What is GenomeView?¶
GenomeView visualizes genomic data straight from python. Features include:
Integrates with jupyter notebook / jupyterlab
High-quality vector output to standard SVG format
Includes built-in tracks to visualize:
BAMs (short and long reads)
- Both single-ended and paired-ended views available
- Includes a cython-optimized quick consensus module to visualize error-prone long-read data
- Group BAM reads by tag or other features using python callbacks
Graphical data such as coverage tracks, wiggle files, etc
The output is suitable for static visualization in screen or print formats. GenomeView is not designed to produce interactive visualizations, although the python interface, through jupyter, provides an easy interface to quickly create new visualizations.
GenomeView requires python 3.3 or greater. The following shell command should typically suffice for installing the latest release:
pip install genomeview
Or to install the bleeding edge from github:
pip install -U git+https://github.com/nspies/genomeview.git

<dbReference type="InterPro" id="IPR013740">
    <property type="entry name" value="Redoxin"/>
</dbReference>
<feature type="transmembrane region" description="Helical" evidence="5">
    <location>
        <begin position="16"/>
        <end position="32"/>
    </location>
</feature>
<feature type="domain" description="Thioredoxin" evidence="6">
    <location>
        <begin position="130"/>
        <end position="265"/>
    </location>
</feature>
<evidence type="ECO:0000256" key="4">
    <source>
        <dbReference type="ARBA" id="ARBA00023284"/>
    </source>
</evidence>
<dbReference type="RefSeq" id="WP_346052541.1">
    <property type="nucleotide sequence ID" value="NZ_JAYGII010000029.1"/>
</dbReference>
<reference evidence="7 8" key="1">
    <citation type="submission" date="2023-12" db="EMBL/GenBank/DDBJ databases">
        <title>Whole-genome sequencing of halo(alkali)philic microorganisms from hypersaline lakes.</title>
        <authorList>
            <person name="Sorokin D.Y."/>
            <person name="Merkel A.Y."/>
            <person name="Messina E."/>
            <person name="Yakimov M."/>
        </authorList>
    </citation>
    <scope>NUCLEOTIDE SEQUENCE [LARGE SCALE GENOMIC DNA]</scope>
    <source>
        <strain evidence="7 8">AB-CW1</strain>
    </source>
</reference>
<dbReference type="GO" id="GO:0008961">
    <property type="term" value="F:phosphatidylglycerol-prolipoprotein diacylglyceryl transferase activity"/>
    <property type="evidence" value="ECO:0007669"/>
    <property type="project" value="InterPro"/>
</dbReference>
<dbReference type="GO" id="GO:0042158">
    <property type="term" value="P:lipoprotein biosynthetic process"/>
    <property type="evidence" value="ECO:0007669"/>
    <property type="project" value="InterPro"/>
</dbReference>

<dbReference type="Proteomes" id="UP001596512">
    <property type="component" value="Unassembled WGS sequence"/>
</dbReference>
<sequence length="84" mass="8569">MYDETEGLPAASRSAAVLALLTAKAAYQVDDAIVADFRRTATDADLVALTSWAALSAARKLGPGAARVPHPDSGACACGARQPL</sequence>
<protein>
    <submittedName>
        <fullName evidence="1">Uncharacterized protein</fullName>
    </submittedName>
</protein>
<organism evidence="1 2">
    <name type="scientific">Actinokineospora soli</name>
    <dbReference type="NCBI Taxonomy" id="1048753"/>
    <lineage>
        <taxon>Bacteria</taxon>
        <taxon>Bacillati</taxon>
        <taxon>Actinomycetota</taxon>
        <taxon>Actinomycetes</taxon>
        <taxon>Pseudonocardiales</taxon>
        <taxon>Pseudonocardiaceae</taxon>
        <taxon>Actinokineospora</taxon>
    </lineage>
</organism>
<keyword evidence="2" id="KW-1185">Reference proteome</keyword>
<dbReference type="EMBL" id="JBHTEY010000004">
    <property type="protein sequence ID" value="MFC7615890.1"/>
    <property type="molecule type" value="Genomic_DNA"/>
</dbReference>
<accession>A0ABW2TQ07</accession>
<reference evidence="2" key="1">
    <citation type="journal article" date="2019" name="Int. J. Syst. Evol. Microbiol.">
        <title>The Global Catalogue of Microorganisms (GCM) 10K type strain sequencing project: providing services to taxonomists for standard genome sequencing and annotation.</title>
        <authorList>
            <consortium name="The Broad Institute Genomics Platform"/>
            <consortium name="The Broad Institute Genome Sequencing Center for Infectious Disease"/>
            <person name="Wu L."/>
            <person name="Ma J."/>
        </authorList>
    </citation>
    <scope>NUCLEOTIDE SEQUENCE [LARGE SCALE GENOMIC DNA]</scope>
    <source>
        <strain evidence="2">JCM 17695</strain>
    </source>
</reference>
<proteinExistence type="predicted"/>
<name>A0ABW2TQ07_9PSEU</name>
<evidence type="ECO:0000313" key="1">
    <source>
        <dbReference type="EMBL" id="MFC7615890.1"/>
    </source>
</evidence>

To display bigWig graphical tracks, the pyBigWig python package must also be installed, eg
pip install pyBigWig.
To produce the visualization above, a single line of code suffices (in addition to information about the locations of the data and coordinates to be visualized):
dataset_paths = ["/path/to/pacbio_single_end_dataset.bam", "/path/to/illumina_paired_end_dataset.bam", "/path/to/genes.bed.gz"] reference = "/path/to/reference.fa" chrom = "chr1" start = 224368899 end = 224398899 doc = genomeview.visualize_data(dataset_paths, chrom, start, end, reference)
If you are using jupyter notebook or jupyterlab, documents can be displayed simply by placing the name of the document on the last line of a cell by itself and running the cell.
To render the document to file, use the simple
genomeview.save(doc, "/path/to/output.svg") # or .png/.pdf
For more details on setting up your own document with fine-grained control over how the tracks are created and visualized, see the next section.